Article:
Our current life style is highly unsustainable and is causing numerous species to go extinct. We’ve listed the most endangered animals due to human activity.
Human population growth is damaging a variety of environments. For example, the agriculture business is a significant contributor to wildlife loss because it causes the transformation of ecosystems.
A species is considered endangered when its population declines by 50-70% or when it has fewer than 250 adults. This decline is often caused by dwindling environmental conditions.
The International Union for the Conservation of Nature (IUCN) maintains the Red List, which includes 41,415 species, of which 16,306 are classified as endangered or threatened with extinction. This number has increased from the previous year’s total of 16,118. The Red List covers both endangered plant and animal species.
Here, we will discuss the 18 most endangered animals due to human activity species in the world and how we can change our habits in order to help save them.
Orangutan populations have significantly decreased over the years. From an estimated 230,000 about 100 years ago, to Bornean Orangutans numbering around 104,700 and Sumatran Orangutans reaching a critically endangered state with only 7,500 individuals. The destruction of their natural habitats, particularly in Sumatra and Borneo, due to deforestation for palm oil plantations, is the main cause of orangutan extinction.
Orangutans mainly live in Malaysia and Indonesia.
#2 Asian Elephants
Asian elephants have been classified as endangered by the IUCN. Their population has decreased by 50% in the past 75 years, leaving only 20,000 to 40,000 individuals in the wild.
Trading Asian elephants and their parts commercially is prohibited due to their protected status under the Endangered Species Act (ESA) and the Convention on International Trade in Endangered Species of Wild Fauna and Flora (CITES).
Asian Elephants Habitat:
They are mostly present in Thailand, India, and Sri Lanka.
#3 Javan Rhinoceros
According to current updates, only 67 Javan rhinos exist in the world – making them one of the planet’s most endangered large mammal species.
The three Rhinoceros subspecies are highly endangered, i.e., Black, Javan, and Sumatran rhino species. On the northernmost point of the Indonesian island of Java, just one single national park is home to the last small population of Javan Rhinos. Vietnam already declared the subspecies of the Javan rhino extinct in the year 2011.
International Rhino Foundation works locally in Indonesia with The Rhino Foundation of Indonesia alongside the park’s management to protect the Javan Rhinos, looking for ways to expand the species’ habitat.
The habitats of rhinos include grasslands, tropical forests, deserts, and shrublands.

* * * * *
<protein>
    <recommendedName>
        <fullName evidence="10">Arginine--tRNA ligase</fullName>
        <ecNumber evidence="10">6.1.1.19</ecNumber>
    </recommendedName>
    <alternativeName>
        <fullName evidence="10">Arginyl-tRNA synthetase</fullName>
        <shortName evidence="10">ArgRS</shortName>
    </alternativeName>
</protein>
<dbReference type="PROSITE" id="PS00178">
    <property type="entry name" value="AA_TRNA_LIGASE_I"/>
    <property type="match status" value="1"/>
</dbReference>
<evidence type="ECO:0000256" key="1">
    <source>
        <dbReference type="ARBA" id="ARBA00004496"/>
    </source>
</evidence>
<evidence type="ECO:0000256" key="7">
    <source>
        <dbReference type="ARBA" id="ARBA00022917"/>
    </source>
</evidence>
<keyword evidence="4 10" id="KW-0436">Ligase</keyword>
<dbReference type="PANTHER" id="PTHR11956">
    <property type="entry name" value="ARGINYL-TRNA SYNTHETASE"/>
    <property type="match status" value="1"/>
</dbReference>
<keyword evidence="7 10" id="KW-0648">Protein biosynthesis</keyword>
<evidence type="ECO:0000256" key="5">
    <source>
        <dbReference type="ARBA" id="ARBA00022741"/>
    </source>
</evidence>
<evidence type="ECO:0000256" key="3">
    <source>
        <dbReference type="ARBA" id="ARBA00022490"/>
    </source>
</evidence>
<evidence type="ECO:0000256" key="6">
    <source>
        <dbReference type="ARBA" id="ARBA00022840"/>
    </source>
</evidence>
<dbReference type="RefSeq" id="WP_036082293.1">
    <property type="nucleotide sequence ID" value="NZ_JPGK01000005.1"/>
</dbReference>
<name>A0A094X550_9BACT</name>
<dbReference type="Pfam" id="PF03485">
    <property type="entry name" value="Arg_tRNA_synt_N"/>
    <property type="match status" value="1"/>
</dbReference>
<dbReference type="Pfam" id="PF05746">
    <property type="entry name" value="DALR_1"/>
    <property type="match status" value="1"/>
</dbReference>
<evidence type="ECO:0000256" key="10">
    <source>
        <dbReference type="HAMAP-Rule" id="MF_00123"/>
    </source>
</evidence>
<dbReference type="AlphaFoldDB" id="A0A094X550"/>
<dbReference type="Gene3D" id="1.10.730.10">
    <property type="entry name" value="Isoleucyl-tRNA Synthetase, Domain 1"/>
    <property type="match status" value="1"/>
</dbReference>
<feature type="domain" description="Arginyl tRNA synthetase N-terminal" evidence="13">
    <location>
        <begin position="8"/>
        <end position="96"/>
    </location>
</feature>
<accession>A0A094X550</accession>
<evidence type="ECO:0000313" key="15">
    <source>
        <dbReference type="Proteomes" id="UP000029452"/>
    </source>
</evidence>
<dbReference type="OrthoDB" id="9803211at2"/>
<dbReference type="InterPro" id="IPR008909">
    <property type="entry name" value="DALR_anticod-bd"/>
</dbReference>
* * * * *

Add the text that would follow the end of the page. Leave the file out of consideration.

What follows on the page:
The Vaquita, a small harbor dolphin, has a limited range in Mexico’s northern Gulf of California. With a length of 4-5 feet and a weight of no more than 100 pounds, it is the smallest known cetacean.
The species known as the Vaquita, or “small cow,” is only exists in the northern part of the Gulf of California.
#5 Atlantic Bluefin Tuna
Overfishing and illegal fishing have caused a significant decline in Bluefin Tuna populations. The demand for this fish in high-end sushi restaurants is a major driver of population decline.
The critically endangered bluefin tuna now constitutes less than 1% of the global supply. Slow progress in tuna management and conservation has led to concerns about the potential increase in other species, such as squid, if bluefin tuna goes extinct in the Mediterranean Sea.
Atlantic Bluefin Tuna Habitat
They are typically present in the Mediterranean Sea of the North Atlantic Ocean, and here and there from Ecuador to Norway, and from the Black sea to Mexico.
#6 Mountain Gorilla
Mountain gorillas face various threats, including unrestricted hunting, diseases, habitat degradation, and human impact. Their population decline has led to their classification as endangered.
Mountain Gorilla Habitat
These commonly reside in the Virunga Mountains around Uganda, the Democratic Republic of Congo, the Central African Republic & Congo Brazzaville.
#7 Leatherback Turtles
Leatherback turtles are known for their unique shell, resembling leather rather than the typical turtle shell. These turtles, the largest species of turtle, migrate between the Atlantic and Pacific Oceans.
Intensive egg harvesting and entanglement in fishing gear during hunting are the leading causes of their population decline.
Leatherback Turtles Habitat